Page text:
— Zuckerberg, being an extremely shrewd and ambitious businessman, is looking to use every tool he possibly can to break into the Chinese market and make sure Facebook is not bested by a Chinese competitor, in China or worldwide.

— His appearance at Qinghua and his ability to speak half-decent Chinese after just a few years of study struck a publicity home-run for Facebook IN CHINA which cannot be overstated. Facebook is blocked in China, but Chinese media and social media was aflame with the story of the multi-billionaire founder of Facebook who speaks Chinese!

— As you yourself well know, even in today’s exceedingly practical and expedience-minded Chinese society, face, politeness and respect still matter quite a bit. For Facebook to be blocked by the Chinese government, and for Zuckerberg to nevertheless put hundreds and hundreds of hours into studying Chinese is an amazing act of respect. How many Chinese people do you think were saying to themselves and their friends, “Wow, we block this guy’s website and cost him billions in advertising and he goes out and learns our impossible language!”?

— I’ve already gone on too long, but I’m just going to wrap this up by saying: Zuckerberg has, with one half-hour interview, put the Chinese government on the defensive — at least from a “face” and “politeness” point of view. At this point, he has shown tremendous respect toward the Chinese, and many millions of Chinese are saying “this guy isn’t so bad, maybe Facebook isn’t so bad, our government should really loosen up.”

The Under-Appreciated Genius of Mark Zuckerberg in China (via khuyi)

I almost feel as if this article is this close to making claims that Zuckerberg has actually planned for this so long that he woo’d Priscilla in college purely as a PR move. 

What the @Facebook @Oculus acquisition tells me about the future

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Both the Internet and my own circle of friends have debated this issue to death (so price. much social.) And as Fred Wilson puts it, 

It isn’t clear if the next thing is virtual reality, the internet of things, drones, machine learning, or something else. Larry doesn’t know. Zuck doesn’t know. I don’t know. But the race is on to figure it out. 

What we can expect, however, is increased VC interest in companies that could potentially bring us a new future. This is true for companies who are both competitive and complimentary to products by Nest or Oculus. Competitive companies stand to gain from these acquisitions because VC’s know that it’s rarely a one-horse race. Complimentary companies stand to gain even more as many tech incumbents have already signaled that this is where the future is going.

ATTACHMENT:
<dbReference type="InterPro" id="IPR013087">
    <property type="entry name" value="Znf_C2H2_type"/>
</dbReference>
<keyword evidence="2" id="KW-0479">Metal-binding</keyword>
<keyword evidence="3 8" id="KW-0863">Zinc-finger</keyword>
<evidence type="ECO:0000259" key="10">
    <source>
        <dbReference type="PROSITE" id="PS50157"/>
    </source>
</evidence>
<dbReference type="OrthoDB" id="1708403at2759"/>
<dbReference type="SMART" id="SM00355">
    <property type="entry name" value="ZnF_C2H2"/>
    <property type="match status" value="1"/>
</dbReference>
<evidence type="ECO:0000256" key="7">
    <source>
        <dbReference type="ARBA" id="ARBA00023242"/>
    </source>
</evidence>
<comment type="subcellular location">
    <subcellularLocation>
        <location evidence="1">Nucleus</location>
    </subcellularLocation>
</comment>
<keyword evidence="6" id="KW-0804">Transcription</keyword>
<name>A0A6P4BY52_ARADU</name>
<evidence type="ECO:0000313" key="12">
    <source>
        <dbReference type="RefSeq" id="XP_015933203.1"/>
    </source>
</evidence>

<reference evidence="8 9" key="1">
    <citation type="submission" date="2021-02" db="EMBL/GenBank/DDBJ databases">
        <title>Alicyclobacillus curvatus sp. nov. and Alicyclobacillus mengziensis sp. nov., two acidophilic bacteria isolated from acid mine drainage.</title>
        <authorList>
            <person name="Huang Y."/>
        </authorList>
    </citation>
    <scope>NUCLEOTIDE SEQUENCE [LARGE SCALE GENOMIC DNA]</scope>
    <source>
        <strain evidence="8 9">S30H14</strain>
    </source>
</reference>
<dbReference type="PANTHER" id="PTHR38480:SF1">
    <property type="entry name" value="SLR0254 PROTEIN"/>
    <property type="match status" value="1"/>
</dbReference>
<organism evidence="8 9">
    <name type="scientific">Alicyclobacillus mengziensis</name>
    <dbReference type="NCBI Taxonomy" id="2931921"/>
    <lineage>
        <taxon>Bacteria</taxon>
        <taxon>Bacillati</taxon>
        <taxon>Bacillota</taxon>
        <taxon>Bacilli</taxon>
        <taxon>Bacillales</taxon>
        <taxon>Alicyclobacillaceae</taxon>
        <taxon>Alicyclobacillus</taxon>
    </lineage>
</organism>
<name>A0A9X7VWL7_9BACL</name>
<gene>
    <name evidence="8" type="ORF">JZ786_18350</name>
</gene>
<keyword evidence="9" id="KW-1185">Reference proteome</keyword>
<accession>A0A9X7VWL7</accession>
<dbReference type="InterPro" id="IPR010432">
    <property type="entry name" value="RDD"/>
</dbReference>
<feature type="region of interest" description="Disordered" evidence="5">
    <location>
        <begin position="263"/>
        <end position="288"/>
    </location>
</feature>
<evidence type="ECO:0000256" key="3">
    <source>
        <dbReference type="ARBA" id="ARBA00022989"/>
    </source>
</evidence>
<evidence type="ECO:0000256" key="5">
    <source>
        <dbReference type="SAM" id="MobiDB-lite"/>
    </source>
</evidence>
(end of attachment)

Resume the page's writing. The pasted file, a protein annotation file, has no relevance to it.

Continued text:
I’m bullish on VR, and FB/Oculus’ upcoming challenges will prove whether the Oculus Rift is more of a Segway or an iPhone. The best step that the iPhone took was to create an ecosystem that was both open and controlled – any third party could build on top of the iPhone, but the quality of the apps were held to a high bar.

There are startups that are already building technologies that would be a great fit for the Oculus Rift. Thalmic Labs, based in Canada, has created the Myo armband for accurate and granular gesture control. Nymi and InteraXon are two bio-sensing startups – they measure heartbeat and brain activity, respectively, to control a connected device. And the quantified fitness space continues to grow with startups like Push and Hexoskin.

As I look at the new crop of hardware startups that will help create the next platform, it’s easy to see two things:

  1. As Chris Dixon said, the next big thing will start out looking like a toy
  2. Many of these next-generation hardware startups are based in Canada, where cost of living is cheaper, recruiting is less competitive, and the government has been supportive of startups by offering R&D tax incentives and offering a start-up visa

From where I stand, the future is both fun (toy!) and friendly (Canada!). I, for one, cannot wait. 

Unbundling @Facebook: what the Whatsapp acquisition tells us about Facebook’s mobile strategy

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When the HTC First was released in early 2013, critics scoffed at the idea of a so-called “Facebook Phone”. It didn’t help that the product appeared half-baked – and many considered it to be Facebook’s first flop. AT&T quietly dropped the phone from its offerings mere months after launch.